According to his letter "to the Apple Board of Directors and the Apple Community", posted on the Wall Street Journal website, Jobs said, "I hereby resign as CEO of Apple. I would like to serve, if the Board sees fit, as Chairman of the Board, director and Apple employee."
"I have always said if there ever came a day when I could no longer meet my duties and expectations as Apple's CEO, I would be the first to let you know. Unfortunately, that day has come." He said he "strongly recommends" that Apple executes its succession plan and names Tim Cook as CEO of Apple.
"I believe Apple's brightest and most innovative days are ahead of it. And I look forward to watching and contributing to its success in a new role. I have made some of the best friends of my life at Apple, and I thank you all for the many years of being able to work alongside you."
A pancreatic cancer survivor, Jobs has been on medical leave for an undisclosed condition since January 17.
The visionary behind some of Apple's most iconic and bestseller products like the iPod, iPhone and iPad, Jobs is a pancreatic cancer survivor. Under his leadership, Apple revolutionised the music business through the iPod, the mobile business through the iPhone and the entertainment and media world through the iPad.
Earlier this month, with a market capitalisation of about USD 346 billion, Apple briefly surpassed energy major Exxon Mobil to become the country's most valuable company.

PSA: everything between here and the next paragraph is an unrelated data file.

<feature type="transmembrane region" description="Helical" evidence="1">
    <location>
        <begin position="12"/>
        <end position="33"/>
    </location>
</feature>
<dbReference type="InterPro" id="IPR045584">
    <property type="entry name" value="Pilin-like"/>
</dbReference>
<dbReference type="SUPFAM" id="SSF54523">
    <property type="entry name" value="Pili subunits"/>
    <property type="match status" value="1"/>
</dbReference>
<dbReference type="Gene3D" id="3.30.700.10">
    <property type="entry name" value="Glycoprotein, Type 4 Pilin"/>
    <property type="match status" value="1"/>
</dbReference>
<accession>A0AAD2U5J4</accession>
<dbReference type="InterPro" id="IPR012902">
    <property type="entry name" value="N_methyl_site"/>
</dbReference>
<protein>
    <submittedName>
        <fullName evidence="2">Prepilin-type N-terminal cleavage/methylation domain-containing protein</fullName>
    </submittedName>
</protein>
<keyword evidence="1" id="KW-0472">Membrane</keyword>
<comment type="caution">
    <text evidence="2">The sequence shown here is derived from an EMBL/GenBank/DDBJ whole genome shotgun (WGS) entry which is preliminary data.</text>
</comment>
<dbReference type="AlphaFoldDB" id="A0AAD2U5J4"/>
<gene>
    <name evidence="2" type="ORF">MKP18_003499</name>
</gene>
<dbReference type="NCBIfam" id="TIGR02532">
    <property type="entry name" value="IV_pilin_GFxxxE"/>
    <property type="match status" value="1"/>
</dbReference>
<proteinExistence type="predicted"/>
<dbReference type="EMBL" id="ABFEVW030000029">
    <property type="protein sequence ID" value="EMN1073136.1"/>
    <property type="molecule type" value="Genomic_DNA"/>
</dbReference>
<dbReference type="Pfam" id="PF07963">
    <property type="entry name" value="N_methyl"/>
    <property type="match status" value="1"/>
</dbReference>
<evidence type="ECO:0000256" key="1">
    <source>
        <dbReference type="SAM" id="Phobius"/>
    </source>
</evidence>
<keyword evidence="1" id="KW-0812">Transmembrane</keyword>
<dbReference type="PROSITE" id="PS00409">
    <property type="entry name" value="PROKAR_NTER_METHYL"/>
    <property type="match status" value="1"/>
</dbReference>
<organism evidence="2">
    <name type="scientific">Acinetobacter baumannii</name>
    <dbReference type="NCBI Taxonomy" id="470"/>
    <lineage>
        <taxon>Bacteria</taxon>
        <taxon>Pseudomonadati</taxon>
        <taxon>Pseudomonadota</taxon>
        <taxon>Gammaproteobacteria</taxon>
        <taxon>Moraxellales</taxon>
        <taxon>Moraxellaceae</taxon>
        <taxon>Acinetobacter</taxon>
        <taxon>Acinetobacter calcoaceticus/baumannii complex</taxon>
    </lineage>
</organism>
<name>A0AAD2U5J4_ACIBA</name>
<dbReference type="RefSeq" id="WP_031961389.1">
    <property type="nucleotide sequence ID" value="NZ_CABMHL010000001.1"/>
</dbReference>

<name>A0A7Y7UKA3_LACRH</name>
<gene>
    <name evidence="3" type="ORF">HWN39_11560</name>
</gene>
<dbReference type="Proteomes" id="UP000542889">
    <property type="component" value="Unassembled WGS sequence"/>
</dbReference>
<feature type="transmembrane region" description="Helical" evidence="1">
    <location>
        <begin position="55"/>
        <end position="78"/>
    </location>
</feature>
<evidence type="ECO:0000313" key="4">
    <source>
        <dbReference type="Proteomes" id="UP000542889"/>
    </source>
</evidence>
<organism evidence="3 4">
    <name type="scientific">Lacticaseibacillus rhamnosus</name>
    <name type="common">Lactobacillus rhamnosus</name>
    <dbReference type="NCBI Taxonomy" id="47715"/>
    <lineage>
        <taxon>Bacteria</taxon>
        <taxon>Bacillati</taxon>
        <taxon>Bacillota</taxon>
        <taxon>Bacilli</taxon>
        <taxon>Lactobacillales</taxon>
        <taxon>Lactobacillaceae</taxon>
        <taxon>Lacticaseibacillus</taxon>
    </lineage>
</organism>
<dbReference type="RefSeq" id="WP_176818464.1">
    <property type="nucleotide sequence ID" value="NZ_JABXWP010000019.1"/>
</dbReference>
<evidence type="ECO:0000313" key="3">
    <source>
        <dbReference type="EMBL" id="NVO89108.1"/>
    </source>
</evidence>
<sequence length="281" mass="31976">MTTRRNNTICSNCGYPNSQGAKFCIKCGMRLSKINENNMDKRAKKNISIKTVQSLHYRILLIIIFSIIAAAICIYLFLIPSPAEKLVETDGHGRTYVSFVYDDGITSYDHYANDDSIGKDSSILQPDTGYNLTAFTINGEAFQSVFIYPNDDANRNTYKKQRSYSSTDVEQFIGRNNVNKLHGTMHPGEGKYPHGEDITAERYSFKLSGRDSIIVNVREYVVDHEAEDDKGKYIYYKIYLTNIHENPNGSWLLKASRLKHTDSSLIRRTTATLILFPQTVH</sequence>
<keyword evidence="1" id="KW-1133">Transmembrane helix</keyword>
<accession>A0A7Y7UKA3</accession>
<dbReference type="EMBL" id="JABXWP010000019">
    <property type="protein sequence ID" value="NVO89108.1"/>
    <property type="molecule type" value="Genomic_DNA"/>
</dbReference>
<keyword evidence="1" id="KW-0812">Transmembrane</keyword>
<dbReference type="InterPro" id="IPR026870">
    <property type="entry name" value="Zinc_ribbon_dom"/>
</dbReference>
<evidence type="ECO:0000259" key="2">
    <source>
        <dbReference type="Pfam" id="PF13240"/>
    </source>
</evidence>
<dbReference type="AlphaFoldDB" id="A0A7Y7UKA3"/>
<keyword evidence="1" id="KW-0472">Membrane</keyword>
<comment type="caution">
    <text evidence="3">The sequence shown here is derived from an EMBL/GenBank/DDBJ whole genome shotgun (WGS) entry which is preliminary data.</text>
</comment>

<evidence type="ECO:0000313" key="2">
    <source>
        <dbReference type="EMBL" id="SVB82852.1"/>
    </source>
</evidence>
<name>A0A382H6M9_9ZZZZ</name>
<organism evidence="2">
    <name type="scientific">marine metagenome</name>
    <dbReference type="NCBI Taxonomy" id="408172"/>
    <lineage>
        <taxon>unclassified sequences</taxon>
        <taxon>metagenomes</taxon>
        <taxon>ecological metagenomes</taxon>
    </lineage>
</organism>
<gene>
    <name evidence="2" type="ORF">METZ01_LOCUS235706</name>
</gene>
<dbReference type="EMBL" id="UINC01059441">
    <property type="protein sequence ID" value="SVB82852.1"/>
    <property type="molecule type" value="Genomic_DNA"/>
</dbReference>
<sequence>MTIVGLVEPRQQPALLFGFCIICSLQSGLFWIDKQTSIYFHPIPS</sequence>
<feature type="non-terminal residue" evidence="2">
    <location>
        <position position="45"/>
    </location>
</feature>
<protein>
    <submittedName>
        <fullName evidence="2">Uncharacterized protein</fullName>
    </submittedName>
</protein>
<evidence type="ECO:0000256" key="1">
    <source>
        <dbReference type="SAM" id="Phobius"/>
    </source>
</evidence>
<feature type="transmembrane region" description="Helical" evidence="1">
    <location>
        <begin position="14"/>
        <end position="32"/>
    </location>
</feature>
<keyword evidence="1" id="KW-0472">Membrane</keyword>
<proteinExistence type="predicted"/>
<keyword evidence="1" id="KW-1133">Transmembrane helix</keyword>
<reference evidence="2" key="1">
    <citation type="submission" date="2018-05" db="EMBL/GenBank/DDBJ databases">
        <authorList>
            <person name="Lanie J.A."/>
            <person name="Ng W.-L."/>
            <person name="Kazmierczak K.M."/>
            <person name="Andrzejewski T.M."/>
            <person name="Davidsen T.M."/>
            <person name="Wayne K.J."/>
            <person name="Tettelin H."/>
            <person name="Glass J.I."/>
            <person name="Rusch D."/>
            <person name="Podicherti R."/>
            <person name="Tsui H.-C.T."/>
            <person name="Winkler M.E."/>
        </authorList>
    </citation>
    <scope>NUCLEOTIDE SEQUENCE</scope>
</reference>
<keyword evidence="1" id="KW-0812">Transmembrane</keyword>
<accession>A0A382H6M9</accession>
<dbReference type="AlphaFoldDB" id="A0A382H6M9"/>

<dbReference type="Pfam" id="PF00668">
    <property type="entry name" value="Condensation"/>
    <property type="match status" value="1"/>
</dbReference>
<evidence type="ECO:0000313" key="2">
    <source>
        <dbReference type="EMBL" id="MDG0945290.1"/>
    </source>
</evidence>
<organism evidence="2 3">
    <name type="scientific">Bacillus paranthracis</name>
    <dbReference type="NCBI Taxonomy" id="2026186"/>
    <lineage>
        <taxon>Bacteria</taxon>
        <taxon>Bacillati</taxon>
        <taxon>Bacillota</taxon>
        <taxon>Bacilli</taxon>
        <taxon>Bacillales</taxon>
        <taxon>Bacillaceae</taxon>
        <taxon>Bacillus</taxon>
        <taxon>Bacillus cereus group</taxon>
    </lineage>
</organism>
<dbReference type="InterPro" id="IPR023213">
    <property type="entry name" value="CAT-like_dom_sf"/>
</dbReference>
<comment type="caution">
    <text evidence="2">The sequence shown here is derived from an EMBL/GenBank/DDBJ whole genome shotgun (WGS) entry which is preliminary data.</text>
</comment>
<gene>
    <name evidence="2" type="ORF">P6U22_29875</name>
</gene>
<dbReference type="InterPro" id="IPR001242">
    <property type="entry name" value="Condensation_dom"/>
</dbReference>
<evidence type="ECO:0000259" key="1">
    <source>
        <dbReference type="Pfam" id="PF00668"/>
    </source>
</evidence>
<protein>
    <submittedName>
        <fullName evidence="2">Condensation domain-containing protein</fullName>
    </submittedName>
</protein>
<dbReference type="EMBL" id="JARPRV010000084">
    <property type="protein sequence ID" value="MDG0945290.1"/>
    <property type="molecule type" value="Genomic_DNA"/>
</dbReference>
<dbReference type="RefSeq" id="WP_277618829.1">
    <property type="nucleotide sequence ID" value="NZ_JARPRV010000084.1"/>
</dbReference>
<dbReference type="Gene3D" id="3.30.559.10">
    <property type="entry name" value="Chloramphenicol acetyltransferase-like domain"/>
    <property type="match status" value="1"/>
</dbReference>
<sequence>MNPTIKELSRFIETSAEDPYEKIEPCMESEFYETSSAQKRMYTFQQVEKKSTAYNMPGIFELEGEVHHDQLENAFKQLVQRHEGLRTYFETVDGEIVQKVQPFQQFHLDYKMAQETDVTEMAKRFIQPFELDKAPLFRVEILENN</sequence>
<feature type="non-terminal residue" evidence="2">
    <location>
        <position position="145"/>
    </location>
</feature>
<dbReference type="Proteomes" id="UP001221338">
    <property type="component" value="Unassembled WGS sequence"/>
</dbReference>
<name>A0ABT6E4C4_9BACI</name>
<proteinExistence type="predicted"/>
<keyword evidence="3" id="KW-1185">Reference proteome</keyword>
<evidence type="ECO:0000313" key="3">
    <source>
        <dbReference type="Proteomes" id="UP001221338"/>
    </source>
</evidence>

The news of Jobs' resignation came after the markets closed on Wednesday. In after-hours trading, Apple stock fell 5 per cent.
Jobs was diagnosed with a rare form of pancreatic cancer in 2004 and underwent a liver transplant two years ago. In a letter in January this year, he said he was taking another leave of absence to "focus on my health".
He, however, emerged briefly from his medical leave during the year on a few occasions. In March, he unveiled the second version of the revolutionary iPad and later attended a dinner hosted by President Barack Obama for technology tycoons in Silicon Valley.
In June, he was on stage in San Francisco to talk about iCloud, Apple's latest foray into cloud-based computing. Jobs' thin frame and gaunt appearance sparked questions about his health and for how long would he continue to be at the helm of Apple.
Jobs'' medical leave of absence also raised concerns of how the technology major, which he had co-founded in a garage, would succeed without Jobs.